Indonesia: Preserving Traditional Culture through Folk Dance
Modern dance may be the most popular form of dance among youth today, but one festival in Jakarta, Indonesia is trying to turn back the tide. Our Jakarta bureau brings us to the Arsena International Folklore Festival.
Hundreds of dancers from Indonesia, Malaysia, the Philippines, India and Poland, are demonstrating their country’s folk dances.
This is one part of the Arsena International Folklore Festival being held in Indonesia for the second time.
This event helps to strengthen the relationships between countries through cultural performances, and helps to popularize traditional dance forms.
[Noviarifta Ilyas, Arsena International Folklore Festival]:
“I see the younger generation today becoming more ignorant of their traditions under the impact of modernization. So I chose to start and effort to revive traditional dance, the genuine traditional folklore dance.”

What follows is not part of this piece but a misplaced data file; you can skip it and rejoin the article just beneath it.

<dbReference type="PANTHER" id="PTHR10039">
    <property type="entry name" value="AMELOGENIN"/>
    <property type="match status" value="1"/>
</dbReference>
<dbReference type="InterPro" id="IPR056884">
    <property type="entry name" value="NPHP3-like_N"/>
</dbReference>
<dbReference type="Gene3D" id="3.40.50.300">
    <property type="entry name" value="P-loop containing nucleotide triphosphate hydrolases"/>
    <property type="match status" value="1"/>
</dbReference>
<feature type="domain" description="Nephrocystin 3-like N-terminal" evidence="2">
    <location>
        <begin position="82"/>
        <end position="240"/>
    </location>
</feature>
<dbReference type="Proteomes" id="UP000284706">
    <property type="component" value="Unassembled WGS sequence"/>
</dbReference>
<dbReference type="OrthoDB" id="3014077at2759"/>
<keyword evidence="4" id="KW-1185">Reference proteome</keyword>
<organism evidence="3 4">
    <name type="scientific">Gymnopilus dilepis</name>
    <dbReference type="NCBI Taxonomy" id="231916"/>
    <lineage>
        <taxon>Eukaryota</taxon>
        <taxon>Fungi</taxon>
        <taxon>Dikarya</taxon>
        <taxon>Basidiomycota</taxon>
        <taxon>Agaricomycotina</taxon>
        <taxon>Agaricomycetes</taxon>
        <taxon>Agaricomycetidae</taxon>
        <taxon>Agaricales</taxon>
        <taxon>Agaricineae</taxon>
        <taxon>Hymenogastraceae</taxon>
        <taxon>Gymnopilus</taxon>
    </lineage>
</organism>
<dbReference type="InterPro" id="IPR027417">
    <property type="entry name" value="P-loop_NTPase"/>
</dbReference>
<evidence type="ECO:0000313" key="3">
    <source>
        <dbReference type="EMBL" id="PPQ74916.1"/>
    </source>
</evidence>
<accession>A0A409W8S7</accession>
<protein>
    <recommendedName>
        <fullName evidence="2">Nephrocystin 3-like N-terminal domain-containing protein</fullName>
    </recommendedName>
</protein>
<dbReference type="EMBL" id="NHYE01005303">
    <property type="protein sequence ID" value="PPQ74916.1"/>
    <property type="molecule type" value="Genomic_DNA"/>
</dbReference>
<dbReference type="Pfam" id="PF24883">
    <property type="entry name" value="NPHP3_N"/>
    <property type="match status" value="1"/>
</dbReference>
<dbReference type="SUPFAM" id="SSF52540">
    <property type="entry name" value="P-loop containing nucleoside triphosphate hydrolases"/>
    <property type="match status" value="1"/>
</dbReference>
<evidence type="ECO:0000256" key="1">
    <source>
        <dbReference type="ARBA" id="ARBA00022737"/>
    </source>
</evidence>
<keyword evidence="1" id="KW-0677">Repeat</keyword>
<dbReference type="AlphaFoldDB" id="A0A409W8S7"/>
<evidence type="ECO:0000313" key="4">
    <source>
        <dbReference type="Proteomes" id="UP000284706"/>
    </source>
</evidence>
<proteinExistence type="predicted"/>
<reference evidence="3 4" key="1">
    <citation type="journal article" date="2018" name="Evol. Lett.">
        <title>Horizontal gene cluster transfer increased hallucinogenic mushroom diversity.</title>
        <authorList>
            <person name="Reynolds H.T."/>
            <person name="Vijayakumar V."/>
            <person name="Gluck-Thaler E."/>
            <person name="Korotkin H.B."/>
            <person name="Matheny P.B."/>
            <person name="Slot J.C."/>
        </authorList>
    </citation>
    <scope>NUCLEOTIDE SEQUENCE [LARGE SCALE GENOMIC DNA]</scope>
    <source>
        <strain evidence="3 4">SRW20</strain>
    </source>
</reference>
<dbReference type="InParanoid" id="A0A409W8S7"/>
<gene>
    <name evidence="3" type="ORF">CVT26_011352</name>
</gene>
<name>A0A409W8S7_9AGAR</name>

Besides showing many beautiful dance movements, folklore dance has the ability to tell each country’s stories of history and culture.
The songket dance from Malaysia, for example, tells about the history of the sarong, which is now Malaysia’s national costume.
If you are interested in the history of Poland, these Polish dancers are ready to perform the polonaise, a dance that illustrates the history of Poland’s people.
Then we have the jota quirina dance from the Philippines.
This dance, popularized in the 19th century, tells about traditional bamboo games and the way of life in the Philippines at that time.
The performers feel that traditional dance has the ability to show the identity of a nation and traditional culture in the most perfect way.
[Lucas, Polish Dancer]:
“We preserve our culture. It’s our traditional dances. It’s for future generations.”
[Jill Alyana Tanig, Philippine Dancer]:
“I choose to dance Philippines traditional dances, it’s because it describes who we are as a Filipinos, it shows our culture, it shows our history, who we are in the Philippines.”
NTD, Jakarta, Indonesia.